This is 'Iolani School

This is 'Iolani School

Tuesday, May 31, 2016

The Top 10 Project Highlights from 2015-2016...The First Five

'Iolani School has been running the Lower School S.T.E.MLab/FabLab/Makerspace for two years now. At the end of the 2014-2015 school year, we posted the "Top 10" things we learned our first year. As this school year comes to a close, we wanted to give our "Top 10" Project Highlights from 2015-2016...Here are the first five:


The biggest change to our program in the Lower School Lab was the addition of mini-lessons for grades 2-6. The thought was that we would introduce a specific skill, tool or software (sometimes all 3) to each of these grade levels. Because we use the "Engineering is Elementary" program from the Science Museum-Boston with kindergarten and first grade, we began our mini-lessons with second grade. The mini-lessons pan out like this: 2nd-Scratch Jr., 3rd-Scratch & MakeyMakey 4th-3D Printing, 5th-Laser Cutting and 6th-Circuits.


During the 6th grade unit on medieval times, the science class studies the physics of the ancient catapult. As part of this year's activity, students used the design process to imagine, plan, create and improve a catapult. After researching different designs, groups of students worked together to create a prototype out of cardboard. Once that was done, students were given an introduction to Inkscape and then set off to create a digital design for their catapult. Once the design was complete, it was cut out of wood on the laser cutter and glued together. The final activity was to test the catapult and record data on your distance and accuracy.

Volcano Poems

The fourth grade English teacher decided she wanted to make their writing high-tech. We decided to have the students illustrate and share a poem they had written about volcano's using Scratch. After a quick review of how to program with Scratch, students had a list of requirements that they had to follow as they created the visual representation of their poem. During this process, students who knew more about programing in Scratch became "instructors" to their fellow classmates. In the end, there was some amazing learning and sharing that went on.

Caddie Project

At the beginning of the year, some of our third grade teachers decided they wanted to do a design thinking activity with their classes. When the children came in the first day of school, they found all their supplies in one box. This lead to a problem that needed a solution. Taking the classes through Design Thinking, they decided to imagine, plan, create and improve desk caddies to hold their stuff. First came a cardboard prototype. Then, with some help, a final version cut on the laser cutter.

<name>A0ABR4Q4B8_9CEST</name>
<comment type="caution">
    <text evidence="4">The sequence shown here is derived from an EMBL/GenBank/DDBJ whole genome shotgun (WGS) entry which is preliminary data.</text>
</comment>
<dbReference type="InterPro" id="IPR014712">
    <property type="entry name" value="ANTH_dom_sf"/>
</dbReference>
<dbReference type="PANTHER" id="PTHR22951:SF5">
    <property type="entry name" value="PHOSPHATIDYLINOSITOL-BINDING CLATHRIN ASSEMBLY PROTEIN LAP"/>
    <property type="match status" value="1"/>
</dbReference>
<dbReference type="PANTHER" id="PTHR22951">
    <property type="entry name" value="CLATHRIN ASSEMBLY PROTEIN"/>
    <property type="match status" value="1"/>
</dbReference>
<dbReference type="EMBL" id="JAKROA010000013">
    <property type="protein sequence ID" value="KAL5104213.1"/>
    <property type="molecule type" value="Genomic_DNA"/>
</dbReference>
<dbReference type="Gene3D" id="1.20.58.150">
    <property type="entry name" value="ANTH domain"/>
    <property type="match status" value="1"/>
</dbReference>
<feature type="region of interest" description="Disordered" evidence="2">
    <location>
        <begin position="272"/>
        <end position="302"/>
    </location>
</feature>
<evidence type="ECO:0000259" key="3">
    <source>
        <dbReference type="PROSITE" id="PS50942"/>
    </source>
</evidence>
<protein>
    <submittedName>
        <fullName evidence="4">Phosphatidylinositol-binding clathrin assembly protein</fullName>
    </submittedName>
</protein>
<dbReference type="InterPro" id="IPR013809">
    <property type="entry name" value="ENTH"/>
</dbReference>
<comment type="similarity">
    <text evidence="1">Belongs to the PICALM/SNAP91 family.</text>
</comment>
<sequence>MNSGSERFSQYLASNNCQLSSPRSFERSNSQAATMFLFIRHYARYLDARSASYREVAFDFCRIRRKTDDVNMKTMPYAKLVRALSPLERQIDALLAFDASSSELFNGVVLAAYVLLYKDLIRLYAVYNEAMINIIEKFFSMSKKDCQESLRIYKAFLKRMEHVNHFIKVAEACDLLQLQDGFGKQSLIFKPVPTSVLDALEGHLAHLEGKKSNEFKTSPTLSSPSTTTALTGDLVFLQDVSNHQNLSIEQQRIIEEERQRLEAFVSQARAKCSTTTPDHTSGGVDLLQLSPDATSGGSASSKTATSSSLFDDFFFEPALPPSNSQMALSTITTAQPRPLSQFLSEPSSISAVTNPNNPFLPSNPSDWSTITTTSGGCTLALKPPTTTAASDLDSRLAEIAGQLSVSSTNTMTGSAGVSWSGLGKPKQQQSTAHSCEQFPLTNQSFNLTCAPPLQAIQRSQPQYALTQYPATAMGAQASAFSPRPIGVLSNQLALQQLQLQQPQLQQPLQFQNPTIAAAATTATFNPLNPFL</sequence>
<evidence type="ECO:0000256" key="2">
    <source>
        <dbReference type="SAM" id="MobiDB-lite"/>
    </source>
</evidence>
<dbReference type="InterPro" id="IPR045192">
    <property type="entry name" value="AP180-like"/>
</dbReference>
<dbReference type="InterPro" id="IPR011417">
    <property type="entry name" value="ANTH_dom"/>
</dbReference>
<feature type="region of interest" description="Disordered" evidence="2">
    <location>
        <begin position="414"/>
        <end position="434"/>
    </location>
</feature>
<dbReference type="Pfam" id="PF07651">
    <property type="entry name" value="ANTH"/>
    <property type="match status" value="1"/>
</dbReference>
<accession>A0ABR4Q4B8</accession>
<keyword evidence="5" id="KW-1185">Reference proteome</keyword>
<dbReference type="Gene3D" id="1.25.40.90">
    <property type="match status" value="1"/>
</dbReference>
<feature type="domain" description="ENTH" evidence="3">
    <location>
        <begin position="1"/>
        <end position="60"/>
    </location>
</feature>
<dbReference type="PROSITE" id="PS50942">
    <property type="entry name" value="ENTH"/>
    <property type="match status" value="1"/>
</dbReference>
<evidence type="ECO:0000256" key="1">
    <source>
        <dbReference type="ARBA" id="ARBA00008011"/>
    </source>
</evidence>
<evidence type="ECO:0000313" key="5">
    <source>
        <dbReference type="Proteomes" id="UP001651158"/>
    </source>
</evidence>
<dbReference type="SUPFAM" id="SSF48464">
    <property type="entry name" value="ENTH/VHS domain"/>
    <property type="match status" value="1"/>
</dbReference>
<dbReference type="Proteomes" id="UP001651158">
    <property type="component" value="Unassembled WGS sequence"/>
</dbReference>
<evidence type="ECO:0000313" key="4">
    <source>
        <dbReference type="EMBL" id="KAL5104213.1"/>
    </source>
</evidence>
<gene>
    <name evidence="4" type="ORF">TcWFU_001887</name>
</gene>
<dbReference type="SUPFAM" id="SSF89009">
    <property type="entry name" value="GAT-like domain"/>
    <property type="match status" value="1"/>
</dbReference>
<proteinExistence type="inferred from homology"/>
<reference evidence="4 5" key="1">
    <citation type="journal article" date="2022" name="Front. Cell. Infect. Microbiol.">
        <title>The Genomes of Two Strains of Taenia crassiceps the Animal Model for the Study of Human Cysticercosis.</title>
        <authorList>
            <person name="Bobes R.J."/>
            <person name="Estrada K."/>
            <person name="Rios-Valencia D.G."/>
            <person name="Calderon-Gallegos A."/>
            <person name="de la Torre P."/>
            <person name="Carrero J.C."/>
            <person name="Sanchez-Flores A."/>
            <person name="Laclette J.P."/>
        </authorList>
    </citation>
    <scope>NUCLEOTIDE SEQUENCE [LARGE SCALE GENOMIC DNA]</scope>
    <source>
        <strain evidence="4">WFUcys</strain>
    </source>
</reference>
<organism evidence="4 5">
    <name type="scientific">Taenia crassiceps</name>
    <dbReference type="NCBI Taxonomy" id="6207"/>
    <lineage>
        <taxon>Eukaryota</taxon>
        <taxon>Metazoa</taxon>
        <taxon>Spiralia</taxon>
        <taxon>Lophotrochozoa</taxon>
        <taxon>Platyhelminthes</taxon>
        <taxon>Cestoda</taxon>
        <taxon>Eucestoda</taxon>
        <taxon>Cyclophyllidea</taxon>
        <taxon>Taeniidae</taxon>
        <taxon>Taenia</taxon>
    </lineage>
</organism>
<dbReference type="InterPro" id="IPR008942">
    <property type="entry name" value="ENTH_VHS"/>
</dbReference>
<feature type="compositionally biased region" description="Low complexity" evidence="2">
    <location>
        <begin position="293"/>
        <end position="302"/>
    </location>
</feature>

Towards the end of the year, the students went around to a few of our faculty and staff and, following Design Thinking principles, came up with a caddie idea that could help "client". After meetings to see what the client needed, the students were given an intro course to 123D Design. They made 3D renderings of their proposed caddies. These images were shared with the client for feedback. Students took the feedback and made cardboard prototypes, which were then shared with the client to receive input on possible improvements or changes. Finally, students and clients were brought together and the final caddies were given out.

Communication-Sound & Light

With our first grade classes, we use units from the "Engineering is Elementary" program from the Science Museum-Boston. We use the one unit dealing with Sound & Acoustical Engineering, and another one focusing on Light & Optical Engineering. Both of these go along with the curriculum for first grade.

In thinking about the culminating activities for this part of the curriculum, the teacher had the idea to have the students try to grasp how you can communicate with light and sound.

First we dealt with sound. Pairs of students had to create "tin can" phones with a variety of "cans" and "string", and test them to see how they worked. Next we broke the classes up into two groups and each had to come up with their own "Morse code" and try to communicate with the other group across the Lab.

For light, we had a great brainstorming session and came up with an interesting idea. With the help of one of our teachers from the Sullivan Center (who teaches electronics/robotics) we were going to have some of his students join our 1st graders and make a circuit board using a breadboard, RGB LED, 3 buttons, 3 resistors, 4 jumper wires and a battery. The problem was arranging the scheduling to get the Upper School kids join us. We couldn't make schedule work, so we went ahead and had the first graders follow directions and make their circuit. We thought their fine motor skills might hinder them from handling the small components, but surprisingly, they did a great job and all the circuits worked. The next class session we put the students in pairs and they had to come up with a "Morse code" that they would use to communicate between each other.

The students did a great job and even if we can't get the older kids to help us again next year, we are going to repeat this activity.

The second five project highlights will be posted soon.

No comments:

Post a Comment